We can still make transistors smaller but not cheaper
ST information is backed by Globalfoundries as we can see from the following chart presented at the 2013 SOI Consortium workshop in Kyoto, Japan.
Beyond 28nm, scaling becomes extremely expensive due to double litho, HKMG, FinFET, etc. The increase in wafer cost is illustrated by the recent NVidia chart from Semicon Japan (Dec. 2013) below:
At 28nm the bitcell size is about 0.12µm². The following chart by imec reported in Status update on logic and memory roadmaps (Oct 2013):
- Smaller transistors have less drive, thus requiring breaking the SRAM into smaller blocks, creating more overhead area costs
- Smaller transistors have a higher level of variation, also requiring breaking the SRAM into smaller blocks
- The need for more overhead such as read assist circuits and write assist circuits
- Tighter metal pitches begat higher RC, thus again requiring breaking the SRAM into smaller blocks
Furthermore, the exponential increase in BEOL RC as is illustrated by the following chart, presented by Geoffrey Yeap, VP of Technology at Qualcomm in his invited IEDM 2013 paper, results in an exponential increase of number of drivers and repeaters. This suppresses the effective gate density increase to only a factor of x1.6, or less.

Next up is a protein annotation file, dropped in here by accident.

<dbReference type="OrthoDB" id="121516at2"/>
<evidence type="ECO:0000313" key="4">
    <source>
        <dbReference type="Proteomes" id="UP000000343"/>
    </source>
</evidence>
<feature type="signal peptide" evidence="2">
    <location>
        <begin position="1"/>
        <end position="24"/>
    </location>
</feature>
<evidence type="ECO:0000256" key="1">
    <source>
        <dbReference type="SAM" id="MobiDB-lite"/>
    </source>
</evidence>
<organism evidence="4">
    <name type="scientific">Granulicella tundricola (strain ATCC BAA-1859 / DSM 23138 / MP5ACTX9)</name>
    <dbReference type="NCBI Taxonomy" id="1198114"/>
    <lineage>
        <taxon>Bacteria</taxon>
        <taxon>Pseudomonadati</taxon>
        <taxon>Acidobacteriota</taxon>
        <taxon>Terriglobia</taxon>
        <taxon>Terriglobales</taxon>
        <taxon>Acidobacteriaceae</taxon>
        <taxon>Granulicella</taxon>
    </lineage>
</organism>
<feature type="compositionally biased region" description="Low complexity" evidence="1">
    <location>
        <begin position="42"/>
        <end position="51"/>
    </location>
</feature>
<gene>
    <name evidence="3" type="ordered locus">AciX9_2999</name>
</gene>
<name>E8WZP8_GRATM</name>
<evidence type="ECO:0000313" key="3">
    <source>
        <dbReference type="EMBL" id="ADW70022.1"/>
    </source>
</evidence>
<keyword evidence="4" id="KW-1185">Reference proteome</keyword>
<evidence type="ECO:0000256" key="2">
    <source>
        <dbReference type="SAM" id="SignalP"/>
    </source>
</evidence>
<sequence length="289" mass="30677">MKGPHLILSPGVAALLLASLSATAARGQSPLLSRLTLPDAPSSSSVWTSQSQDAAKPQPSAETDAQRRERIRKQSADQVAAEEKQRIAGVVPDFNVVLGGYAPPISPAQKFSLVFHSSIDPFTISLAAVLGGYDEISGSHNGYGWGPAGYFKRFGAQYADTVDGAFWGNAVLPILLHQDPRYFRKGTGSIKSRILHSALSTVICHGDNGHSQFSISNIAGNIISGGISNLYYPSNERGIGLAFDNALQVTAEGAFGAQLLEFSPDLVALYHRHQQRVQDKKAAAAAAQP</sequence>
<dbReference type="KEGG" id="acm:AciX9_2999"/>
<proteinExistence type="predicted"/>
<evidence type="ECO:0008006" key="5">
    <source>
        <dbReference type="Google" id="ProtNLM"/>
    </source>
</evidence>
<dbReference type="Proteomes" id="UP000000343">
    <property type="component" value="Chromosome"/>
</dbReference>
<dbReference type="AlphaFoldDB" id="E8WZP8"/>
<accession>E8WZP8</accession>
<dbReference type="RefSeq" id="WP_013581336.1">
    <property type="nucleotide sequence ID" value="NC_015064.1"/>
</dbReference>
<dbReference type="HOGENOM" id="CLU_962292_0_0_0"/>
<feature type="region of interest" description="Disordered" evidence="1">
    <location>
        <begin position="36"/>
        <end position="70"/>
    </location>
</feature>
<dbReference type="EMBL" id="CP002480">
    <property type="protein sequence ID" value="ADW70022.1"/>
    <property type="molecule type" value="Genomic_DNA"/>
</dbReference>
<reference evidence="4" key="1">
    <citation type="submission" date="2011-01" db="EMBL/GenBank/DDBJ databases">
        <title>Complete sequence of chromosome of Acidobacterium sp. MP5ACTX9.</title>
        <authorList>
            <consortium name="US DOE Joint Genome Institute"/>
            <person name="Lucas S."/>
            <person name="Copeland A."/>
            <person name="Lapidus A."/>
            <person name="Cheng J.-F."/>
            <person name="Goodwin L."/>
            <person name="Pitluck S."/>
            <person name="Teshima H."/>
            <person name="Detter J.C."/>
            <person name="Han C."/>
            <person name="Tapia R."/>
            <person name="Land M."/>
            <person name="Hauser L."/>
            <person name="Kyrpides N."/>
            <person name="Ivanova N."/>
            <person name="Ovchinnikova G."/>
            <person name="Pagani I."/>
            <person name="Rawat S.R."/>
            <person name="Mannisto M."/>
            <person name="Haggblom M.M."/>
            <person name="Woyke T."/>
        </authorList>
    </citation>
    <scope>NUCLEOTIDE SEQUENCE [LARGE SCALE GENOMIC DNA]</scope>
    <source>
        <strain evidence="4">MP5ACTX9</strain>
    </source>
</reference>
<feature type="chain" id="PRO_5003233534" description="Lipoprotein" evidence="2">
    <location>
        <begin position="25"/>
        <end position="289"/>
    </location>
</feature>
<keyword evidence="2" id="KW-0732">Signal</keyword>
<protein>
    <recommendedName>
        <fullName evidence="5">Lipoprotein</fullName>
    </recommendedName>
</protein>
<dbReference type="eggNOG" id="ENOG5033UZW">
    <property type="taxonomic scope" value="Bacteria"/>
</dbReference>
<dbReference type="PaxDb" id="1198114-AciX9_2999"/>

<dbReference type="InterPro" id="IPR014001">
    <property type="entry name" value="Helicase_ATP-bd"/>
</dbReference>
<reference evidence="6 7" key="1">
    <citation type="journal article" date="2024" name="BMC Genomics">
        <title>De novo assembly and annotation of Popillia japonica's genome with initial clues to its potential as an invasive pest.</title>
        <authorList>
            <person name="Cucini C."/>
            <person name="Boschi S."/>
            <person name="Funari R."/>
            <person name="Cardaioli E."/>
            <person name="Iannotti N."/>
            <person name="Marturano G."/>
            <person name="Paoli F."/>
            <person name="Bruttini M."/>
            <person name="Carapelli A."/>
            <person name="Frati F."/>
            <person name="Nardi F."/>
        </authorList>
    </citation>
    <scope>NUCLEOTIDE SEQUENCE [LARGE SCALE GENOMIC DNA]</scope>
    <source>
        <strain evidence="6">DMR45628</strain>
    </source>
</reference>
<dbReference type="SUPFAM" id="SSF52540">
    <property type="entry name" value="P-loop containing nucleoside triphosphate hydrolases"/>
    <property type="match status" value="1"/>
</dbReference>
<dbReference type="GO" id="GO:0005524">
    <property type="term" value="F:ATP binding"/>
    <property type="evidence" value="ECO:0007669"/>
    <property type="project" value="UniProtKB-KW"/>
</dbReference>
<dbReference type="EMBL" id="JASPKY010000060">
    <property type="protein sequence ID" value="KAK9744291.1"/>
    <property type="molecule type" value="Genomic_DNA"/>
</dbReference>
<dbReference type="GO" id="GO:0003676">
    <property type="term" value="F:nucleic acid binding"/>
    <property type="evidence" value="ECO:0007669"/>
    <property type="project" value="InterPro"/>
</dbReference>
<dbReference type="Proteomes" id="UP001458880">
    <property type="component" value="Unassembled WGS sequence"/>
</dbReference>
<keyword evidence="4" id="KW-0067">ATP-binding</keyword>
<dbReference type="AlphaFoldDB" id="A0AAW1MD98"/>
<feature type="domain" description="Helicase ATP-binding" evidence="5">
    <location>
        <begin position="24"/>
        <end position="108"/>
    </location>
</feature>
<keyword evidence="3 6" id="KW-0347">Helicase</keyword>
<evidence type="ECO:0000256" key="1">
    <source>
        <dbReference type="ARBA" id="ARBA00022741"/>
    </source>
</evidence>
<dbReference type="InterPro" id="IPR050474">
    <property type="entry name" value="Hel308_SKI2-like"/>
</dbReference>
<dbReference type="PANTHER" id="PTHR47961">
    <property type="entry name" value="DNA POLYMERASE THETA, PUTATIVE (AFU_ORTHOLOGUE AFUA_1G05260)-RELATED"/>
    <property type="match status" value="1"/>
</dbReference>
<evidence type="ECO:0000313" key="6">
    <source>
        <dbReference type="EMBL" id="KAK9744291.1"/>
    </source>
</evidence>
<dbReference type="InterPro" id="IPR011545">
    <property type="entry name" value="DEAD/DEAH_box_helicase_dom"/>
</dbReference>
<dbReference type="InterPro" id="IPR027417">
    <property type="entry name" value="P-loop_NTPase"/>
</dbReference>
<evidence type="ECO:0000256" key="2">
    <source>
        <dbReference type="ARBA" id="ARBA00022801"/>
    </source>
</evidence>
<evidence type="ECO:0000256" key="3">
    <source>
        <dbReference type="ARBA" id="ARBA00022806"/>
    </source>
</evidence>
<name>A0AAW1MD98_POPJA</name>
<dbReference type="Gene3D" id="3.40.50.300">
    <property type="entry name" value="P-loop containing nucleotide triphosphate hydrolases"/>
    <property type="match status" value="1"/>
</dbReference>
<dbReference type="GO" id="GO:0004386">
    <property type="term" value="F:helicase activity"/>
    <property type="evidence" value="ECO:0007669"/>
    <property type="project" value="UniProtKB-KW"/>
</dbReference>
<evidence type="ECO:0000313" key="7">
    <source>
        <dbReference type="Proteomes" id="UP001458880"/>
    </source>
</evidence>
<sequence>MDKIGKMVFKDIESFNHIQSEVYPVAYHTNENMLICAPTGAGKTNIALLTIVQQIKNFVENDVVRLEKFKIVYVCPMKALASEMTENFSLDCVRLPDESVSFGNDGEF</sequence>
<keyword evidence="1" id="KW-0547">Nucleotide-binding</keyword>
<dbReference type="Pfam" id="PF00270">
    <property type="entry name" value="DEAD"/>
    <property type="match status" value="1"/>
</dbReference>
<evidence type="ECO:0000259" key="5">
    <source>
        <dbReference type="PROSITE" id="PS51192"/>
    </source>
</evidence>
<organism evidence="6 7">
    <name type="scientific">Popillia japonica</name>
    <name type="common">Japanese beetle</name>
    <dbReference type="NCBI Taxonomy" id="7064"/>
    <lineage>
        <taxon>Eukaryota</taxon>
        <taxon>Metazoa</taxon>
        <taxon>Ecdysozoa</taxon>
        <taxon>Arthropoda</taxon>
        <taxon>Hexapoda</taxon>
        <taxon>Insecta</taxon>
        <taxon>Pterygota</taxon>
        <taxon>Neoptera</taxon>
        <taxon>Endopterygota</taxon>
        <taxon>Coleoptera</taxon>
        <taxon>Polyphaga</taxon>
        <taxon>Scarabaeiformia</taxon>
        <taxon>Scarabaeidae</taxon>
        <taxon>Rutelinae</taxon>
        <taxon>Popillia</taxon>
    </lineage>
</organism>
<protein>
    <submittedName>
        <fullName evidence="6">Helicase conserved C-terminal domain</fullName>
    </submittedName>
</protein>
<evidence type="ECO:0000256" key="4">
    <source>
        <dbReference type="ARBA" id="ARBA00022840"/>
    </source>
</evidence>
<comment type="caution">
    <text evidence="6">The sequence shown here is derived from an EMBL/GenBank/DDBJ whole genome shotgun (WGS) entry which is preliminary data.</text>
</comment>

As an industry, we are facing a paradigm shift because dimensional scaling is no longer the path for cost scaling. New paths need to be explored such as SOI and monolithic 3D integration. It is therefore fitting that the traditional IEEE conference on SOI has expanded its scope and renamed itself to IEEE S3S: SOI technology, 3D Integration, and Subthreshold Microelectronics. The 2014 S3S conference is scheduled for October 6-9, 2014 at the Westin San Francisco Airport. This new unified conference will help us to improve efficiency and establish this conference as a world class international venue to present and learn about the most up-to-date trends in CMOS and post-CMOS Scaling. The conference will provide both educational and cutting edge research in SOI and monolithic 3D and other supporting domains. These technologies were not part of the mainstream semiconductor past; accordingly, it is a golden opportunity to catch-up with these technologies now. Please mark your calendar for this opportunity to contribute and learn about SOI and monolithic 3D technology, as these technologies are well positioned to keep the semiconductor industry's future momentum.